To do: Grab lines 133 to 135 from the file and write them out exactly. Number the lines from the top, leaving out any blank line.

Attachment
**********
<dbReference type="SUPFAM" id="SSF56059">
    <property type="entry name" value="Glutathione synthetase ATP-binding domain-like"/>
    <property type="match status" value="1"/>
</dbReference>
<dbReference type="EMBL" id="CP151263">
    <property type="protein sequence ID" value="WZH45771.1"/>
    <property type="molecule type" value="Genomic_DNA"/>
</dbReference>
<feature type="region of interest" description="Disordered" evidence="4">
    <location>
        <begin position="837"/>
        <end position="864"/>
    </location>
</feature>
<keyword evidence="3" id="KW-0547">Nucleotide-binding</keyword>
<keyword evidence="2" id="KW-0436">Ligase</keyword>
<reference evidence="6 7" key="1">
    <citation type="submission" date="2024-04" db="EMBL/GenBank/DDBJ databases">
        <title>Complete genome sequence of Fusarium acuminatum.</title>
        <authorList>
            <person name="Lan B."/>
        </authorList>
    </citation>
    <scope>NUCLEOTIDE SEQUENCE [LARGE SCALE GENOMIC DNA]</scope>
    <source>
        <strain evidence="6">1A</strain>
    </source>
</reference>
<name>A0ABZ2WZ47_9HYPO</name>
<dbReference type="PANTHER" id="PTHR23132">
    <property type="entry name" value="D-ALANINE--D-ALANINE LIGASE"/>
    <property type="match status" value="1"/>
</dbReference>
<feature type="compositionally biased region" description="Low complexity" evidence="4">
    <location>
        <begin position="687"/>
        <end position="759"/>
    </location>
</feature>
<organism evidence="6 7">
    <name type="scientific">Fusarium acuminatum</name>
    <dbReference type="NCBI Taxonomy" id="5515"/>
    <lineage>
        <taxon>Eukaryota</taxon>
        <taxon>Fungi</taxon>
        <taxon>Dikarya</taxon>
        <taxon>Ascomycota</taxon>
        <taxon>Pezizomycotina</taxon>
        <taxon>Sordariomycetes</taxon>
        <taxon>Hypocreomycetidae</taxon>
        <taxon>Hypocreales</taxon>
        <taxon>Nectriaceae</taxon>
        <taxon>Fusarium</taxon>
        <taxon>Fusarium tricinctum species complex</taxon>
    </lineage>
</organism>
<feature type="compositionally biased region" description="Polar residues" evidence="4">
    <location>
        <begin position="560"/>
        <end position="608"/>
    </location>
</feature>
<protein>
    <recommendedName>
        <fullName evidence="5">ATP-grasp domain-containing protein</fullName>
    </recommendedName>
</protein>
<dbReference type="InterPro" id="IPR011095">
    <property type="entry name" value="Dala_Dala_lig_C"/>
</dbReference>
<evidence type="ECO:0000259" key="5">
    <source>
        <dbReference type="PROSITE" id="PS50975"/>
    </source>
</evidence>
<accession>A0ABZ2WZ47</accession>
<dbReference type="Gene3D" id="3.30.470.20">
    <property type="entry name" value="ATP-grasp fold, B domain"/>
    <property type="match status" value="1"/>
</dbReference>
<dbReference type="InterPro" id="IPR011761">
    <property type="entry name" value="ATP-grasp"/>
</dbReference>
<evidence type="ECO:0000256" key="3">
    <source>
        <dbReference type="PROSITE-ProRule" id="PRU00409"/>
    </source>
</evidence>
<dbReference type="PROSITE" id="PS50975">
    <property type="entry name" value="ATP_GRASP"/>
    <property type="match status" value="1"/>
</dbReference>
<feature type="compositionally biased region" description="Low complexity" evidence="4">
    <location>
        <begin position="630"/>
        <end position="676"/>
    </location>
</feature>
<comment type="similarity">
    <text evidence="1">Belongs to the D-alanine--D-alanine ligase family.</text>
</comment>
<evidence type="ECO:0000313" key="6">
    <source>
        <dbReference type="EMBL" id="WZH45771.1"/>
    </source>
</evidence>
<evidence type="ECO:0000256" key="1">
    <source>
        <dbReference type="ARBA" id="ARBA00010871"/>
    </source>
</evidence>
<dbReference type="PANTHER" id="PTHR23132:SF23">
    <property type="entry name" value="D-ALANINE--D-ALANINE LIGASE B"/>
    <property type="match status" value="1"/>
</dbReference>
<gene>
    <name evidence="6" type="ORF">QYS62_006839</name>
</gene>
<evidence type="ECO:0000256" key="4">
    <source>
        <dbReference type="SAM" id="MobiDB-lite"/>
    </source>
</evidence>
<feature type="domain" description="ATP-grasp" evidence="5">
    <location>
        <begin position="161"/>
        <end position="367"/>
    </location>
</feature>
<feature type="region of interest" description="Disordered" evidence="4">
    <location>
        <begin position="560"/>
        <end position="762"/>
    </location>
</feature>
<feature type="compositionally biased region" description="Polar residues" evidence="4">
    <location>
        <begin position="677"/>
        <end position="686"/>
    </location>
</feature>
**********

        <end position="762"/>
    </location>
</feature>